Today is International Human Rights Day, which commemorates the day in 1948 the U.N. General Assembly adopted the Universal Declaration of Human Rights. One of the prime movers behind the declaration was Eleanor Roosevelt. As Mary Jo Binker and Brigid O’Farrell write on the History News Network that was just one piece of her long post-White House, progressive—and pro-union—activist life after President Franklin D. Roosevelt’s 1945 death. Something they say was glossed over in the recent Ken Burns series “The Roosevelts: An Intimate History.”
“This period is a complete mystery to most Americans who usually associate Eleanor with Franklin and assume that her role in American life ended with his death in 1945 or that her postwar life merely echoed his New Deal.”
They write that the later part of Roosevelt’s life was marked by three key concepts, political courage, civic education and citizen engagement. Political courage was highlighted by her stand against McCarthyism, while her civic education activities included a six-day-a-week newspaper column, 27 books and several radio and TV public affairs programs.
Binker and O’Farrell point to Roosevelt’s action on civil rights within a then-divided Democratic Party and helping found Americans for Democratic Action as two components of her civic engagement. They also write:
“Another important aspect of ER’s [Eleanor Roosevelt’s] civic engagement philosophy was her support for American labor. ER did more than foster the labor movement, she actually joined it. In 1937, one year after she started writing My Day, she became a member of what is today The Newspaper Guild, AFL-CIO. Despite allegations that her membership implied communist affiliation, she remained a member for over 25 years. Indeed, her union card was in her wallet when she died. ER also numbered many union leaders among her personal friends. She was particularly close to United Auto Workers Union President Walter Reuther. Reuther and ER worked and relaxed together—staying at each other’s homes and befriending each other’s families.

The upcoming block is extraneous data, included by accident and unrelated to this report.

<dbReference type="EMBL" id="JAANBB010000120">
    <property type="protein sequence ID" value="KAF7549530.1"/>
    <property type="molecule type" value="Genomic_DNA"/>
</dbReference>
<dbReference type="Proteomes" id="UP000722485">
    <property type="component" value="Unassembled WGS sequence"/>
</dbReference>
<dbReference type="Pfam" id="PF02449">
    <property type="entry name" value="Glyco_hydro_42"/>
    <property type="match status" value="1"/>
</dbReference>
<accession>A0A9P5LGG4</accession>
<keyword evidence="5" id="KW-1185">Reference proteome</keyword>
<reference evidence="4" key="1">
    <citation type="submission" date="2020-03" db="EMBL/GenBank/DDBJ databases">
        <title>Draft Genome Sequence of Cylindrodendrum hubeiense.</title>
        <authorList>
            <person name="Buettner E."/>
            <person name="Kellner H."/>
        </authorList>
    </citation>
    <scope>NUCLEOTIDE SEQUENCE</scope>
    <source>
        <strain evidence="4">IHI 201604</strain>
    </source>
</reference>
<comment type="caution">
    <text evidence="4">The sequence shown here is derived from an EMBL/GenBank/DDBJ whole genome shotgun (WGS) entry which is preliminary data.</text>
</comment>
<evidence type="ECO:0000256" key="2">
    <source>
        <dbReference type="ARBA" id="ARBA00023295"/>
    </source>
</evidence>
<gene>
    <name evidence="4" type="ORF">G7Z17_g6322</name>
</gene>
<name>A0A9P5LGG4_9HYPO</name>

During the postwar years, ER gradually became a strong supporter of public-sector unions and vigorously led an effort to defeat so called “right-to-work laws” in six states. She was a keynote speaker at the AFL-CIO merger convention in 1955, a merger she had championed for 20 years. When A. Philip Randolph, president of the Brotherhood of Sleeping Car Porters, asked her to join the National Farm Labor Advisory Committee in 1959, despite failing health she agreed. She attended meetings, wrote columns and testified before Congress on behalf of migrant farm workers.”
This blog originally appeared in AFL-CIO. org on December 10, 2014. Reprinted with permission. http://www.aflcio.org/Blog/Global-Action/Eleanor-Roosevelt-Fought-for-Human-Rights-and-Union-Rights
About the Author: Mike Hall is a former West Virginia newspaper reporter, staff writer for the United Mine Workers Journaland managing editor of the Seafarers Log. He came to the AFL- CIO in 1989 and has written for several federation publications, focusing on legislation and politics, especially grassroots mobilization and workplace safety.